• If a function is fallible, it uses the fail statement to back-track to a different alternative, then there must be a default alternative defined which can handle the general case. An algebraic data type or a ./syntax definition with the same name and return type counts as a default alternative.
  • default functions may not fail.

Modifiers

The Modifiers affect visibility and special behaviour of functions:

  • Visibility: private declares that a function is only visible in the current module. public declares that it is visible outside the module as well. When visibility is not specified, private is assumed.
  • Special Behaviour: java declares that the body of the function is implemented in Java. The function should have a javaClass annotation that determines where the Java implementation can be found. test declares that this is a test function. A test function is a boolean function (currently) without arguments. It can be called as any other function. However, it can also be called automatically by the unit test framework, by typing :test at the command line, see Help. ** default declares an alternative for an overloaded function that will only be tried after all non-default alternatives have been tried. Note that Algebraic Data Types and ./Syntax Definitions implicitly define default functions that may be overloaded by normal Functions.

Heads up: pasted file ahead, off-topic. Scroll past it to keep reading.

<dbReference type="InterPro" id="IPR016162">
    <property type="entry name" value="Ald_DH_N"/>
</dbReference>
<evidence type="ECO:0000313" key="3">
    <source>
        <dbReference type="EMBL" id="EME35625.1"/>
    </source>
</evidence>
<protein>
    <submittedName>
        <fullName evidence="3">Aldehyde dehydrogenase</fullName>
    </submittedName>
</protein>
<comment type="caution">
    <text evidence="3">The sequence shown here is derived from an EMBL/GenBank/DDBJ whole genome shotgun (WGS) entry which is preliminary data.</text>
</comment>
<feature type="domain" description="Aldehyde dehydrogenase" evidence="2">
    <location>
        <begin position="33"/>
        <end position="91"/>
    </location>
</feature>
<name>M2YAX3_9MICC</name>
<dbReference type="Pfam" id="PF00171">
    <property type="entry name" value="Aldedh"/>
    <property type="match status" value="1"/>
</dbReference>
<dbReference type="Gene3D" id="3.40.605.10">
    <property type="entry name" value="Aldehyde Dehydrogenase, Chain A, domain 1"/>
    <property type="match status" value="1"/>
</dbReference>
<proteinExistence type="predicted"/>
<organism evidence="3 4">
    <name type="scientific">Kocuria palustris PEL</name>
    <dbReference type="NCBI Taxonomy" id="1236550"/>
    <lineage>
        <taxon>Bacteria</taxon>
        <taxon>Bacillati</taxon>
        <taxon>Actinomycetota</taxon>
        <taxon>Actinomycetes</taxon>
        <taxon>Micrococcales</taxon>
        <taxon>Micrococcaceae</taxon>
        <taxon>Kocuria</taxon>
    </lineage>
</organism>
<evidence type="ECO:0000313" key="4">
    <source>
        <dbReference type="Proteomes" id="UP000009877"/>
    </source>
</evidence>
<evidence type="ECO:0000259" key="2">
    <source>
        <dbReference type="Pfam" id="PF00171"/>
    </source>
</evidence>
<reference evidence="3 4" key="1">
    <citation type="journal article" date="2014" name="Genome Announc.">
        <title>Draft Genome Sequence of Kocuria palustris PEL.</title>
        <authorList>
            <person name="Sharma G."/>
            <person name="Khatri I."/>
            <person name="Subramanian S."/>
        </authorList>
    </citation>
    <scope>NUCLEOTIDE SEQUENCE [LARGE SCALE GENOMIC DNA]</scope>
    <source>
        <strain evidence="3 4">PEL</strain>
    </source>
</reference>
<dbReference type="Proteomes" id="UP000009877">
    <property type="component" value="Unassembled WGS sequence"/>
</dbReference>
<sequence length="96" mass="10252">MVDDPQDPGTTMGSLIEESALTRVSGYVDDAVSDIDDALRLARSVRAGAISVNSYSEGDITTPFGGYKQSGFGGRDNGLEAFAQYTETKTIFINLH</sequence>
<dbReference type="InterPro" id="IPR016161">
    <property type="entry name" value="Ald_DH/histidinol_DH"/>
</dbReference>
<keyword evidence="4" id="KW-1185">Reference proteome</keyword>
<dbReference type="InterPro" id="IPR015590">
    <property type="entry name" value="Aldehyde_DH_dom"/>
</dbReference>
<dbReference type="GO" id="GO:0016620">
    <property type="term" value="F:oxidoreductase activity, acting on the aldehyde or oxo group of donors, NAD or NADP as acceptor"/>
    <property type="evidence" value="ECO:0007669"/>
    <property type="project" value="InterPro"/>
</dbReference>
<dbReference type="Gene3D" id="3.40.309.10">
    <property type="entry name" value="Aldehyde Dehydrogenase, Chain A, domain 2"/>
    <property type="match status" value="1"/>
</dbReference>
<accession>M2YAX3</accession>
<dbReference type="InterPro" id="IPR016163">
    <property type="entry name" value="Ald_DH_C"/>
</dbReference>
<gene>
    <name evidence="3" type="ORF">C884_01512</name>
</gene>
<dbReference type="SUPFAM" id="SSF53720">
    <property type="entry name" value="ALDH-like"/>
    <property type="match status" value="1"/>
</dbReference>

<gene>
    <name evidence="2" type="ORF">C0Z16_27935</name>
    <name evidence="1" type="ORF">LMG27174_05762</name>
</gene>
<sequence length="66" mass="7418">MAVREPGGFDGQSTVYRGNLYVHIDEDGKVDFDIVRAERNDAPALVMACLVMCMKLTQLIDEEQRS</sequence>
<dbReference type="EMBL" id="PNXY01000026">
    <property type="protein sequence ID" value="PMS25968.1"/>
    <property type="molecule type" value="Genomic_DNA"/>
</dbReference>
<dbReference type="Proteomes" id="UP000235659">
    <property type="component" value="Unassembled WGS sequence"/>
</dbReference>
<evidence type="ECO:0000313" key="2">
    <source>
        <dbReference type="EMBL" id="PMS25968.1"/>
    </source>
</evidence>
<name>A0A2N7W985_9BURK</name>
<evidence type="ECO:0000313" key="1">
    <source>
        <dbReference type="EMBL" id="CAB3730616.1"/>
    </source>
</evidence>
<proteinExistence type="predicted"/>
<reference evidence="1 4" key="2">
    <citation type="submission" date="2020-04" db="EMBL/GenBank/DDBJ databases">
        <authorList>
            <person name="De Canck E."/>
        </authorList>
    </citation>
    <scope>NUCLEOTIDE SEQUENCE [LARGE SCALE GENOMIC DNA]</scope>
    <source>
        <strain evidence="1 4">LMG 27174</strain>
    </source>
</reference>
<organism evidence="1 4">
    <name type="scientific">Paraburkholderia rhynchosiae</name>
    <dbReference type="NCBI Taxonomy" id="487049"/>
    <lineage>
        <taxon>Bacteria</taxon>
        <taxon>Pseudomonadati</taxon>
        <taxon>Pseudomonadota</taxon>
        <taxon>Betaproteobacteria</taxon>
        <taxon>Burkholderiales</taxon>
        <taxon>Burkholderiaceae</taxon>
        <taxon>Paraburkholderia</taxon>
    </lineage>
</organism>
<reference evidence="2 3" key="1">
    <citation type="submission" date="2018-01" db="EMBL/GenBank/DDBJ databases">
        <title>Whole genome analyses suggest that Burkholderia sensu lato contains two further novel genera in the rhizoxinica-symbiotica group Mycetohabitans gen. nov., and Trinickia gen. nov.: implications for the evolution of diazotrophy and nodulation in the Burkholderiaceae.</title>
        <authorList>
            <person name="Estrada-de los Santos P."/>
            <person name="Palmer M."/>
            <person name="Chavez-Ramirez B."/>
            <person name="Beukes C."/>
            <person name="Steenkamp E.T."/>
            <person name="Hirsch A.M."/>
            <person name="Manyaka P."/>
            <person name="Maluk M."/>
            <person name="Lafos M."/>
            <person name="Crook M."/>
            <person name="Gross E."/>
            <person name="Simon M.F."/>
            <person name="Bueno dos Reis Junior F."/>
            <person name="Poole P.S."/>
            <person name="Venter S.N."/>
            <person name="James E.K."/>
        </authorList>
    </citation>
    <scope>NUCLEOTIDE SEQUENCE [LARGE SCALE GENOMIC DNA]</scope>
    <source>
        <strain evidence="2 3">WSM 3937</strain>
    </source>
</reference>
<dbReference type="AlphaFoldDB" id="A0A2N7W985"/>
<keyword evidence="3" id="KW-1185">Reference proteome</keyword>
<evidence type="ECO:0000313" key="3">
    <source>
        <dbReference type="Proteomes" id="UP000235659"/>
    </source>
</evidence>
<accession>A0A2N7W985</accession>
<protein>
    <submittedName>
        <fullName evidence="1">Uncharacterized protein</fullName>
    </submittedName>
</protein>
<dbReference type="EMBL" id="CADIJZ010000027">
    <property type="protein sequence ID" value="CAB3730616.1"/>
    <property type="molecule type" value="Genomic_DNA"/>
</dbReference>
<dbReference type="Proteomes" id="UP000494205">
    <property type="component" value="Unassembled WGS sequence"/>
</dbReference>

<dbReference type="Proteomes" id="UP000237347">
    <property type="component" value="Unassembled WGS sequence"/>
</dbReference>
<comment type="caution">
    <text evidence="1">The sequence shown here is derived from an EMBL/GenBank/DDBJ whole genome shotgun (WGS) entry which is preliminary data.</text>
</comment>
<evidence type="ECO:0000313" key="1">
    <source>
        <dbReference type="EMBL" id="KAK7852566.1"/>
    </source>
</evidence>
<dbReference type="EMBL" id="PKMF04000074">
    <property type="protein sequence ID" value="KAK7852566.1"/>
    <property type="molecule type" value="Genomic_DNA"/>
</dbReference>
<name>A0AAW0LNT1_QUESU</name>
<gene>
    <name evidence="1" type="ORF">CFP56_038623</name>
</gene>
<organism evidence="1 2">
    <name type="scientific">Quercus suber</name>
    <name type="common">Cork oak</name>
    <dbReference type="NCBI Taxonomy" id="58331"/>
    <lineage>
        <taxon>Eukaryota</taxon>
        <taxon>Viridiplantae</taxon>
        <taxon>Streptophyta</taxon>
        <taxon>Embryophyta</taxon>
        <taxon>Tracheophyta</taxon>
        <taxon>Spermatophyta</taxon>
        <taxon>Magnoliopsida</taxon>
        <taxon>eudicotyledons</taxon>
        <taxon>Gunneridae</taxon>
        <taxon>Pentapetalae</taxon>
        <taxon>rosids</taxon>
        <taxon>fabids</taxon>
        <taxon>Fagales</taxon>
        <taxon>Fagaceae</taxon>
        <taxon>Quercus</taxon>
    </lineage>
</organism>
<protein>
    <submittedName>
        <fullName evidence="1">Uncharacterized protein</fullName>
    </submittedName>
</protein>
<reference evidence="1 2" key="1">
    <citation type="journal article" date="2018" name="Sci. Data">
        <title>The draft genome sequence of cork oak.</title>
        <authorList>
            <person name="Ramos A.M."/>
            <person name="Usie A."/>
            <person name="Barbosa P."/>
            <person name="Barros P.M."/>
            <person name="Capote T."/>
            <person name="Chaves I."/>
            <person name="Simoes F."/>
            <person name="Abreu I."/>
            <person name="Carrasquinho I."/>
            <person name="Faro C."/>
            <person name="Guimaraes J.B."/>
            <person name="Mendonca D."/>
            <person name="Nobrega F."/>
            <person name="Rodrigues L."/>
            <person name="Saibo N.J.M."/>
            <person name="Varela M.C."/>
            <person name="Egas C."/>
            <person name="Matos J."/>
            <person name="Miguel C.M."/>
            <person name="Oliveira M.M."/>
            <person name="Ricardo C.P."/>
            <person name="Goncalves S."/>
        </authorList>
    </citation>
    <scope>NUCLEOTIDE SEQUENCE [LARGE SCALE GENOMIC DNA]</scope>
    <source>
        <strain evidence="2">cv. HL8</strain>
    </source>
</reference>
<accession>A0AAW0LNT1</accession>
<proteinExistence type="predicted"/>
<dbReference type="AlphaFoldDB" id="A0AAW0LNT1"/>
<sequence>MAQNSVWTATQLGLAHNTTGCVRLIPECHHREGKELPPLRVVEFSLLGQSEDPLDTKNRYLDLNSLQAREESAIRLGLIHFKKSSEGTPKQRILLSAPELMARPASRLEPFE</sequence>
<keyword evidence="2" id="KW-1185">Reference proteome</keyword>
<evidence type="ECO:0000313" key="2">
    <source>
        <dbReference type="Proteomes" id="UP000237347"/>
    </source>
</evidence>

Examples

Declare a function

rascal>rel[int, int] invert(rel[int,int] R){
>>>>>>> return {<Y, X> | <int X, int Y> <- R };
>>>>>>>}
rel[int,int] (rel[int,int]): function(|prompt:///|(0,82,<1,0>,<3,1>))

Call it

rascal>invert({<1,10>, <2,20>});
rel[int,int]: {
<10,1>,
<20,2>
}

In the following example we illustrate the use of type variables in function declarations. Declare an inversion function that is applicable to any binary relation: